- 32% of students “somewhat agreed” that they have the capacity to design and direct their own learning with the support of adults, and 19% disagreed with this statement.
- 67% of students identified grades as essential to motivate learning.
These survey responses indicate a preference for known patterns, a kind of natural conservatism rooted in the schooling they know. For example, when test scores and grades have been a primary extrinsic motivating force in a student’s life, it is not surprising to see a lack of mental models based on intrinsic motivation for learning. However, we know that this shift is essential to succeed in a proficiency-based system.
These findings help explain frequent reports of student resistance to student-centered practice implementation, a natural response to the unknown of a paradigm shift. There have been widespread anecdotal reports of either an adversarial or apathetic stance, feeling themselves to be pawns in yet another adult-driven agenda. No matter how much it’s touted as the antithesis of that intention, youth can react with anger, anxiety, and fear. This can slow or even derail implementation. Therefore, it is critical to engage students as partners in the change process, helping them shift their mental models: their conception of learning, beliefs about themselves as learners, and sources of motivation.
There is no one better positioned than students themselves to instigate these shifts. With some training and support, they can engage their peers in adopting new mental models and advancing change. They do this best in authentic partnership with adults who are ready to adopt new roles themselves. Students rally when asked to contribute to their educational design, and they provide formative insights otherwise inaccessible to adults. In all UP for Learning programs, we have repeatedly witnessed the impact of student-led dialogue—but have found it particularly powerful in Communicating School Redesign work, as evidenced by a school dialogue day and student congress.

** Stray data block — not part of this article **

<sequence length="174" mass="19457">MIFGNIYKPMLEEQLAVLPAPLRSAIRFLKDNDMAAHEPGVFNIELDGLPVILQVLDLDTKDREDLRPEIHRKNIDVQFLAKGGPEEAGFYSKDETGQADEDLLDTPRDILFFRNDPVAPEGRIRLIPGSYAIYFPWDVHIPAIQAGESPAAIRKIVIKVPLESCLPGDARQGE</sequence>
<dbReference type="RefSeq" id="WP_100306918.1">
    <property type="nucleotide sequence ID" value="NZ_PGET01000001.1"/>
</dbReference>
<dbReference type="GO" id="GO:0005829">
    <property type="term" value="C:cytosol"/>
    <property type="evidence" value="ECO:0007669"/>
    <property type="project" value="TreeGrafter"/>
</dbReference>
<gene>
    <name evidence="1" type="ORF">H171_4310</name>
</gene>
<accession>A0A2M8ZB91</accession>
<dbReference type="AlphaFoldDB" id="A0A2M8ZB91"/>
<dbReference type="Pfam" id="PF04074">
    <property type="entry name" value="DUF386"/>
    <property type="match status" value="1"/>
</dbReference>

When students become partners in the change process, they can act as powerful catalysts. They shift mental models through example, inspire new levels of innovation, and accelerate progress. If we truly trust them to be right at the center of change—part of the transition instead of simply awaiting its outcome—they’ll be our best allies and strongest advocates.
Gandhi once noted that, “The means are the ends in action.” In order for youth to be full partners in student-centered practice, they must also be full partners in the school redesign process.
Helen Beattie is the Executive Director of UP for Learning and the co-Founder and Director of Youth and Adults Transforming Schools Together. As a licensed School Psychologist and Educational Consultant, she has specialized in strategies to engage youth in school change efforts, using survey data as a tool.
Martha Rich is a Leadership Team Member at UP for Learning. She was a school leader at Thetford Academy (TA), for 21 years, where she worked to build a culture of trust for students. As a national facilitator with the School Reform Initiative, Martha helped TA and other schools develop strong professional communities based on shared responsibility for learning.